Professional studio photographers rarely use direct flash to illuminate a subject, because the results are harsh, unnatural and unattractive. Most cameras designed for amateurs have a built-in flash which blasts light directly at the subject, creating the same kind of “deer in the headlights” effect. Fortunately, the addition of an inexpensive flash unit for bouncing flash can reduce this harshness and give your pictures a professional look. Another solution is a device called “Professor Kobre’s Lightscoop”, which allows the pop up flash on some 35mm SLR cameras to be bounced–an inexpensive and lightweight alternative to buying another piece of electronic equipment and learning to use it.
Make sure your camera has either a hot-shoe for an external flash, or a socket for plugging one in. Most cameras have at least one of the two.
Invest in an external flash unit with a 90 degree swivel (bounce) head. All major camera makers sell reasonably-priced units with this feature. Some models also rotate, adding even more functionality.
When taking a flash picture indoors, turn off the camera's built-in flash. Point the bounce flash head at the ceiling (rather than at the subject) and take the picture. This will provide a soft, diffused light and it will cut down on red-eye.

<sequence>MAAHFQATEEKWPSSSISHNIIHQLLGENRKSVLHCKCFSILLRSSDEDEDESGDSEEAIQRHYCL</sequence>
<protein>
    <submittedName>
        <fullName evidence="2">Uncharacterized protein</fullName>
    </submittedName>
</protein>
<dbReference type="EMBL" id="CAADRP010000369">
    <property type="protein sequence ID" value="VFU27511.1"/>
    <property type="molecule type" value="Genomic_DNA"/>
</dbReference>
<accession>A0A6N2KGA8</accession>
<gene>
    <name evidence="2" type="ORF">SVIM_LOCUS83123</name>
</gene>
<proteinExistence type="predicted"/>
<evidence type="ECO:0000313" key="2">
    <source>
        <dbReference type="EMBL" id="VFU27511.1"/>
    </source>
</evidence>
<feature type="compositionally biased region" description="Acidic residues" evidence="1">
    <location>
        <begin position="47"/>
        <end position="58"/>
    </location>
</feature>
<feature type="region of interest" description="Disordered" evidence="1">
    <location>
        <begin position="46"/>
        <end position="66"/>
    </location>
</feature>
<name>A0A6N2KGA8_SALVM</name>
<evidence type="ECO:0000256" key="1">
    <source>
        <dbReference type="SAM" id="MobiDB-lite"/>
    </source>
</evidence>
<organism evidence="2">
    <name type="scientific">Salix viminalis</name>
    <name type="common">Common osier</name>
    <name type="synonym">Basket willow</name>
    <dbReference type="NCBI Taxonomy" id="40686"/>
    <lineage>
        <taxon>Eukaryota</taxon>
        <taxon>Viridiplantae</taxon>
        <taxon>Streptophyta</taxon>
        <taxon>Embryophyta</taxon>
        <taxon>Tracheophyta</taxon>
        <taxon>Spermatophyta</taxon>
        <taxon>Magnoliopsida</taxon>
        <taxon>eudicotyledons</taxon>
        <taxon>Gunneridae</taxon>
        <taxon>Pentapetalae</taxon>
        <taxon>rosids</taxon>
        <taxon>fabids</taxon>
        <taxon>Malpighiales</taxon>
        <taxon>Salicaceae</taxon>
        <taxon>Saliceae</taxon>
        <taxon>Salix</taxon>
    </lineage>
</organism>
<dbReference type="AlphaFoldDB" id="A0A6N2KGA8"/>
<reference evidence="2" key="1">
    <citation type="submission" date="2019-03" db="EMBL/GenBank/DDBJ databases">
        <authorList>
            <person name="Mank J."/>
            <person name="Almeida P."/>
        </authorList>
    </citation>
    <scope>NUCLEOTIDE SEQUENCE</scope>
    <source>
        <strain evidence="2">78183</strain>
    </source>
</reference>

For even better results, buy a cable which connects your camera to the flash unit. You can then remove the flash from the camera and bounce the light off walls, a reflector, or whatever you want.
While Professor Kobre's Lightscoop is not advertised to replace external flash units, some photographers may be interested in its low-tech but effective approach to bouncing the built-in flash itself. To bounce the built-in flash with the Lightscoop (no external flash necessary): Slide the Lightscoop onto the camera's hot shoe. Set the camera to work in Manual mode. Set the camera's exposure mode to Spot meter. Set the ISO to 800. Set the shutter speed to 1/200. Set the aperture to the lens's maximum.
As is the case when bouncing an external flash (see "Warnings"), the Lightscoop works best with light-colored ceilings approximately 8-10 feet tall or walls (when camera is in vertical orientation). It will NOT work in rooms with cathedral ceilings, paneled wood ceilings, in gymnasiums or churches, or in places like nightclubs with dark ceilings. When ceilings are too high or too dark, not enough light can bounce back to reach the scene below.
If you do own a hotshoe flash with a head that can tilt upwards consider getting a diffusor such as a Sto-fen Omnibounce or a Lightsphere these allow for a bounce-like effect when there is no handy surface to bounce flash from. A budget alternative is creating one yourself.